better to require ref() for all cases.

In the implementation I posted I have left function objects with the
original behaviour, but I think that it is possible to handle them
correctly as well. The problem is that the definition of "function
object" is not well-specified. It seems to me that a basic
requirement for a function object is that it has a *single* operator
() (or possible const and non-const versions of the one operator()).
Without this basic requirement being met then the object can not have
a well-defined signature, and if there are overloaded versions of
operator() then the object is no longer equivalent to a single global
function but rather to a set of overloaded global functions. I think
that this is the definition implied by the standard.
Given such a function object, there are two ways to extract the
signature- (1) do type deduction on a member pointer to the single
operator(), (2) use member typedefs (first_argument_type etc) (or,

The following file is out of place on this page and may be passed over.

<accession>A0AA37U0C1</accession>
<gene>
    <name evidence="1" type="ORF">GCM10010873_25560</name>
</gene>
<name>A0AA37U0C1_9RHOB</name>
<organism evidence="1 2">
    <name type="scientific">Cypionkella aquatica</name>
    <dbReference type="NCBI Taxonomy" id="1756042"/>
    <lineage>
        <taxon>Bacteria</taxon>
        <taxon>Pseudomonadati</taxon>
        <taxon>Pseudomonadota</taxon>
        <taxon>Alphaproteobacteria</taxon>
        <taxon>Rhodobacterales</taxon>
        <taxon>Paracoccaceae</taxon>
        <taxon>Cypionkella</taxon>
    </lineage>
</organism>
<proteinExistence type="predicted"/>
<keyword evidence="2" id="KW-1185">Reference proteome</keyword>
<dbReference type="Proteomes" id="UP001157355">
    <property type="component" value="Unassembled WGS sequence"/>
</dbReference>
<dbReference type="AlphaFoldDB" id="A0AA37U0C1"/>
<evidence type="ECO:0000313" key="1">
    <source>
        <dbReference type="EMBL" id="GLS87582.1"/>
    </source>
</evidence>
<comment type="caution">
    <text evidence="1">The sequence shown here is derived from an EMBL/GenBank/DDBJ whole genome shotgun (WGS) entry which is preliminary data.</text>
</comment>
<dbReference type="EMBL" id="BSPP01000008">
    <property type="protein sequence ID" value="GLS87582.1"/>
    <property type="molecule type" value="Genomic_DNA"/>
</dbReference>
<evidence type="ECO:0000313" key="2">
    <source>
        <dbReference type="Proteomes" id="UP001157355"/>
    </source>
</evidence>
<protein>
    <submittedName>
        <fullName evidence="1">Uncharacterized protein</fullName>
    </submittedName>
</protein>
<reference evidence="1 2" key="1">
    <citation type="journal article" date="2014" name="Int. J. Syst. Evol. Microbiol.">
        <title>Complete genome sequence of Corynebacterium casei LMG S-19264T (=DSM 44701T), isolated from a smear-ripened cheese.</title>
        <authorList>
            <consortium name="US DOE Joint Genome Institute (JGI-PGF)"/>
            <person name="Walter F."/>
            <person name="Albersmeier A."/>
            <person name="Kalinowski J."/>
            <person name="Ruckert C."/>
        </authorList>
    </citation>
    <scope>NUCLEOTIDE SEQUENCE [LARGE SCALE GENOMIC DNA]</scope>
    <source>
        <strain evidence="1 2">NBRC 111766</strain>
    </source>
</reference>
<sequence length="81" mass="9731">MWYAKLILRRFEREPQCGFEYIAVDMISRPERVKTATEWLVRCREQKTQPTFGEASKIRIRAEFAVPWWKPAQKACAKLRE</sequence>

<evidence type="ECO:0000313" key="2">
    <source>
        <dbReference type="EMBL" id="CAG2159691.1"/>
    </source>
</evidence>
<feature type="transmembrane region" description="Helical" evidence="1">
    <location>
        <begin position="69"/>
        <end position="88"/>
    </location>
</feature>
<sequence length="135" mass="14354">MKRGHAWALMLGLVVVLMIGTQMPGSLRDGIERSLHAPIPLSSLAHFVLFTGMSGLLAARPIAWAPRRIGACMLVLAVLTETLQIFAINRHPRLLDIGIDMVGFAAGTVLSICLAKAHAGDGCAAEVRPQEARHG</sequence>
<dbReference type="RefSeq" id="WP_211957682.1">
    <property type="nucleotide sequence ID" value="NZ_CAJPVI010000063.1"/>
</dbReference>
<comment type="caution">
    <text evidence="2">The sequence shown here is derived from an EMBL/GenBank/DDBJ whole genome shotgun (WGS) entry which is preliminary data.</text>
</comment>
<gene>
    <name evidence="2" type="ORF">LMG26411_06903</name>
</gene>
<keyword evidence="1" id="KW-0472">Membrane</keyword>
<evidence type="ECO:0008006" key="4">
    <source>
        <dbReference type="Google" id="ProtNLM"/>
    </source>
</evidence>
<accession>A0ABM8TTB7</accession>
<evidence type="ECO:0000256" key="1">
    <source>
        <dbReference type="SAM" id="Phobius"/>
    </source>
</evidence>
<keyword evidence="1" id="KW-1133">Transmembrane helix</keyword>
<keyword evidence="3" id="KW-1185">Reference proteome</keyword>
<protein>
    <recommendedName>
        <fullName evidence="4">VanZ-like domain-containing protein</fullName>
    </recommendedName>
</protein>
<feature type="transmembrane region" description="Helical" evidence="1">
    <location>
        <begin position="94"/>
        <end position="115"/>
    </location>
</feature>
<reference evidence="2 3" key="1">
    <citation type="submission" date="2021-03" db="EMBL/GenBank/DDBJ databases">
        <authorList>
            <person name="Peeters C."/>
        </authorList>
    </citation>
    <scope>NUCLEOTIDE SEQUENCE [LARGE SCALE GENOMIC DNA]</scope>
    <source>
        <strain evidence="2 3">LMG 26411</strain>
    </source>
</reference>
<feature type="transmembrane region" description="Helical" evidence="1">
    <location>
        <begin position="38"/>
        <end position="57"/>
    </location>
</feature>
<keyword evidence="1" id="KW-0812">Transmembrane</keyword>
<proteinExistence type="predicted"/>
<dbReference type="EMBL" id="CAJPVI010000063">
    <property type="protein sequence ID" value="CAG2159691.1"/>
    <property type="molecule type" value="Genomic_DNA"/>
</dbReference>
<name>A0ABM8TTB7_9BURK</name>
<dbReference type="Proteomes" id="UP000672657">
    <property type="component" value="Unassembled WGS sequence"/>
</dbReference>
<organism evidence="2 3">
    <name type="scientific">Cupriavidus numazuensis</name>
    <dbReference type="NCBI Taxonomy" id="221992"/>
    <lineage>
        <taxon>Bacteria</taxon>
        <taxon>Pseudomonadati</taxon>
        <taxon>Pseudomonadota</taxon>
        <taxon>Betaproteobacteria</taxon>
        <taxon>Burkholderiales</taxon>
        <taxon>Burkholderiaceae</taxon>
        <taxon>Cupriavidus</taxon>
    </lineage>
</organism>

equivalently, a member typedef of type pointer to member function of
the correct type).
In case (1), without a typeof facility one can't return the deduced
info from bind() (though one could manually use the member function
version of bind to get the same effect). Case (2) is used by the
standard function objects (though they get the types wrong,
specifying T for a const T& argument), but I think one would also
need the arity available as a member.

Finally, I should say that for function objects this whole issue is
less important- being objects they carry their own state and so have
less need for pass by reference.

> > Also, one can now pass temporaries as arguments.
> This is an interesting side effect; I haven't thought of this
> although it's a bit dangerous since you can pass a const lvalue to a
> non-const reference this way AFAICS.

Yes, it weakens type safety slightly, in two cases- (1) temporaries
can be bound to non-const references and (2) non-const references can
bind to const variables. In fact, for the bind function (1) is an
advantage and is used as described above to avoid a pass-by-
reference. Case (2) is unavoidable without additional language
support (e.g. a safe_const_cast that only allows the casting away of